The Christmas stamps were winning designs submitted by schoolchildren. Tasveer Shemza's drawing of Good King Wenceslas was chosen for the 3d stamp. The inscription at the bottom left of the stamp recognises T. Shemza as its designer. The sheet, however, had a stamp with the initial 'T' missing from the inscription. A pair with the correct and incorrect inscriptions makes a nice addition to my collection.


It can be worse. This being a reduced-tariff stamp, it had a single side phosphor bar. As the stamp with the error is in the second column, it occurs with the bar at left, adjoining stamps with the correct inscription with the bar at right and below and above adjoining pairs with a right and left phosphor bar and correct inscriptions.

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Posted 09/18/2022   4:45 pm  Show Profile Check GeoffHa's eBay Listings Bookmark this reply Add GeoffHa to your friends list  Get a Link to this Reply
Most printed albums rightly place the Hastings strip diagonally. I seem to recall an extra-wide FDC!
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Posted 09/18/2022   4:51 pm  Show Profile Bookmark this reply Add NSK to your friends list  Get a Link to this Reply
I think that would be the best solution if you want the strip.

Picture taken from rod222's 'Great Britain: On Steiner Pages.'



Interestingly, Steiner starts with the 6d, then has the 1/3, and, finally, the strip of six 4d stamps split in two,
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Edited by NSK - 09/18/2022 4:52 pm
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Posted 09/19/2022   05:57 am  Show Profile Check GeoffHa's eBay Listings Bookmark this reply Add GeoffHa to your friends list  Get a Link to this Reply
My go at the Hastings set, from some time ago.

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Posted 09/19/2022   08:12 am  Show Profile Bookmark this reply Add NSK to your friends list  Get a Link to this Reply
That gets my vote.
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Posted 09/19/2022   1:24 pm  Show Profile Bookmark this reply Add angore to your friends list  Get a Link to this Reply
For modern stamps, unless the designs bleed across the perforation to form a contiguous design, I will usually create a modified Steiner page and break the block for a better presentation but then it depends on the mood, It somewhat depends if I have the block or a single at the time I print the page. I do not like long vertical strips.

It is very annoying with self-adhesives.

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Al
Edited by angore - 09/19/2022 1:27 pm
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Posted 09/19/2022   1:40 pm  Show Profile Bookmark this reply Add NSK to your friends list  Get a Link to this Reply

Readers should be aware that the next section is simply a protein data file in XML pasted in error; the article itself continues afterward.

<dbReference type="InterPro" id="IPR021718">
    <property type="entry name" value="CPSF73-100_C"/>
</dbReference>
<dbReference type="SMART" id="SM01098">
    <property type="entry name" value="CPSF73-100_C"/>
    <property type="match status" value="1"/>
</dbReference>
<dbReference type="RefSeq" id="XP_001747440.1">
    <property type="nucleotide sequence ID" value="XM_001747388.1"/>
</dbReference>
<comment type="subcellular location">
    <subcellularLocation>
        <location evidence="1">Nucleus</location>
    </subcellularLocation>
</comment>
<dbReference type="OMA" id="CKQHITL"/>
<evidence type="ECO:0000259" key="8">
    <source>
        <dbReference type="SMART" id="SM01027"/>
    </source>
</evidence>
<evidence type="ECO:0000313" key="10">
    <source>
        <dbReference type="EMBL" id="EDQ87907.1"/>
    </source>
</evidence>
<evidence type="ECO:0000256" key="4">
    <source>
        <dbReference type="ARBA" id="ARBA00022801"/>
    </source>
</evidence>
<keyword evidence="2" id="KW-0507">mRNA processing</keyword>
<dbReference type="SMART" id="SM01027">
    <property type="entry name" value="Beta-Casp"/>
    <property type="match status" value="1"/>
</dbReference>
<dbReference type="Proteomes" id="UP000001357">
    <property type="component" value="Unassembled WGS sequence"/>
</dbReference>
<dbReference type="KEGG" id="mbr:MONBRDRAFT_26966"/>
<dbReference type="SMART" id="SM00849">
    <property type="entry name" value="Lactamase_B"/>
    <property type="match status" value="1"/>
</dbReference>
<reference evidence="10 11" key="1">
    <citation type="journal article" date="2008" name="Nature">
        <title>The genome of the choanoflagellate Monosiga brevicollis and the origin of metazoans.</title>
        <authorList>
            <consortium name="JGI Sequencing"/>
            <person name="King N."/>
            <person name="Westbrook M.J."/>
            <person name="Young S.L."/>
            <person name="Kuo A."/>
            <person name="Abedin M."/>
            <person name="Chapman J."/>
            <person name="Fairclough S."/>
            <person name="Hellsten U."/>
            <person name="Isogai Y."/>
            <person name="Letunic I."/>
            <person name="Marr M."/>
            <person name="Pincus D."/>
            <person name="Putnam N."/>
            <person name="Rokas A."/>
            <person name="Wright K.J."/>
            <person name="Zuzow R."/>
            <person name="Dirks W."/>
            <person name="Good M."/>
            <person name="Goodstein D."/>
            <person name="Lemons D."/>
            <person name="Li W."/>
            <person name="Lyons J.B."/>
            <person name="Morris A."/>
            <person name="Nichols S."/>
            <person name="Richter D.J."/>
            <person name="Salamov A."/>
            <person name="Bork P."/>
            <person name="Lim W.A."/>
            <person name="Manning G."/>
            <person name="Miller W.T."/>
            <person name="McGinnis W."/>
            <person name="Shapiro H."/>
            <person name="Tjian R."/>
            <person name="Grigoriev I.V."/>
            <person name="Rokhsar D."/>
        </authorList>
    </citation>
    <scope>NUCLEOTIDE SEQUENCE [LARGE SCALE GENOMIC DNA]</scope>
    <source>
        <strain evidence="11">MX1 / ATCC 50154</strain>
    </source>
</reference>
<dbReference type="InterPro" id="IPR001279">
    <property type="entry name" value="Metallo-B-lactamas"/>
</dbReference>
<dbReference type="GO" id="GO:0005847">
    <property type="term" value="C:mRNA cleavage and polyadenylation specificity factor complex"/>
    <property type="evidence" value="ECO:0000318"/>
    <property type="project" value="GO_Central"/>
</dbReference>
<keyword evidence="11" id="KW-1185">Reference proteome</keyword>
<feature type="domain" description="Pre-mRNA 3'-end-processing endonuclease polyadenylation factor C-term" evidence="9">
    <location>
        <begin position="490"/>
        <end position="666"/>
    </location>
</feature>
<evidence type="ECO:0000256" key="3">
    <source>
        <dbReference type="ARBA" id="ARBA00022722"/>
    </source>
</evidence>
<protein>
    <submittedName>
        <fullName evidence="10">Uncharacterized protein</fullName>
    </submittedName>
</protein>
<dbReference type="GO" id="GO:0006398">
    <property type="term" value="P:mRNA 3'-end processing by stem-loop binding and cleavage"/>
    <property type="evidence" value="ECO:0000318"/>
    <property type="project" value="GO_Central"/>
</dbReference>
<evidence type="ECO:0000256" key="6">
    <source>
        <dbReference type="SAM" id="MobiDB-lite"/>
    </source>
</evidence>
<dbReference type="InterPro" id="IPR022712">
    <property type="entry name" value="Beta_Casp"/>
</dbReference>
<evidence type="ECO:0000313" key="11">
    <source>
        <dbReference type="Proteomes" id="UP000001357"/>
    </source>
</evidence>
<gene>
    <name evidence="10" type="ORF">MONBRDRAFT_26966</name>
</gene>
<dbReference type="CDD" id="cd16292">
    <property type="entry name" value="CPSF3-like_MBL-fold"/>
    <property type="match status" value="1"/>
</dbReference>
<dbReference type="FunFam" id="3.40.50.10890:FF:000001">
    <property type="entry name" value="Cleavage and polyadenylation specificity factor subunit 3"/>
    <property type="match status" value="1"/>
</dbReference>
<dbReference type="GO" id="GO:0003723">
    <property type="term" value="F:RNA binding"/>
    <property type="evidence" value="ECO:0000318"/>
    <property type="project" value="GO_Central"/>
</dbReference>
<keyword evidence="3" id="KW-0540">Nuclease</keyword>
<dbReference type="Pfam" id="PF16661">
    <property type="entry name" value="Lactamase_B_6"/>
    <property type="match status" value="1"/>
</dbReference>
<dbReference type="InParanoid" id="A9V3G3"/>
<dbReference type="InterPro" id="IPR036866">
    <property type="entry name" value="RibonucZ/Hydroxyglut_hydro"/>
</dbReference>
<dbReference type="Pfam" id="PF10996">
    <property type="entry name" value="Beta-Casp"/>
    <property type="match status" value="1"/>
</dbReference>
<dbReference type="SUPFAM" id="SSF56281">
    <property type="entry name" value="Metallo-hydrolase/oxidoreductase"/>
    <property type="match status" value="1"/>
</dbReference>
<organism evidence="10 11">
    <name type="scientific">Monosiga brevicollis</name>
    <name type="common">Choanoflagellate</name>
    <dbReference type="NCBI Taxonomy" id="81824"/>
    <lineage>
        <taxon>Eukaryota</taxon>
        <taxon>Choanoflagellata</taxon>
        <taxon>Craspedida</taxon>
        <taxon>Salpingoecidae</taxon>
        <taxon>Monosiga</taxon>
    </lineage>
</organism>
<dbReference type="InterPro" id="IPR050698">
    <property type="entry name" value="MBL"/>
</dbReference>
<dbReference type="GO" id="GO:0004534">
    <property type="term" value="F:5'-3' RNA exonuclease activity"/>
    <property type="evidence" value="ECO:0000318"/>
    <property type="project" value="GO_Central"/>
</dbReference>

From 2001

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Posted 09/20/2022   02:39 am  Show Profile Bookmark this reply Add DrewM to your friends list  Get a Link to this Reply
I'm not at all bothered by breaking up strips of stamps unless the strip is a continuous design and even then I might break it up for the sake of displaying it better. If it's not a continuous design and will not fit horizontally, then break it up. No harm done.

Using a stamp album is a choice we make. After all, we could put each block or strip of stamps into a glassine envelope and file them away somewhere. But we prefer mounting them on album pages which sometimes will not fit a large strip, block, or sheetlet. So what to do? Break them up, that's what. Stamps are used individually by most people most of the time. So mount them that way if necessary. Breaking up a strip to fit it on the page better seems perfectly reasonable.

Album page designers choose the arrangement that seems best to them This is true for all album makers and with most countries, U.S. stamps included. This is why Davo had no problem breaking up the Hastings strip of 6 into two strips of 3. They did not break up a continuous design, and clearly Davo does not like diagonal strips. Neither do I. They seem odd and jarring as does mounting horizontal strips vertically which I also do not like -- so I break them up, as well. These are pragmatic as well as aesthetic decisions made by the page designers, so there's little use complaining that your album doesn't get it right. Choose the album whose page designs you generally think look best, and when a page design seems really wrong to you, which will be pretty rare, make your own album page using a blank page. No one is forcing you to mount your stamps any particular way if you can design your own page. All it takes is a ruler and a pencil or pen. Or a printer.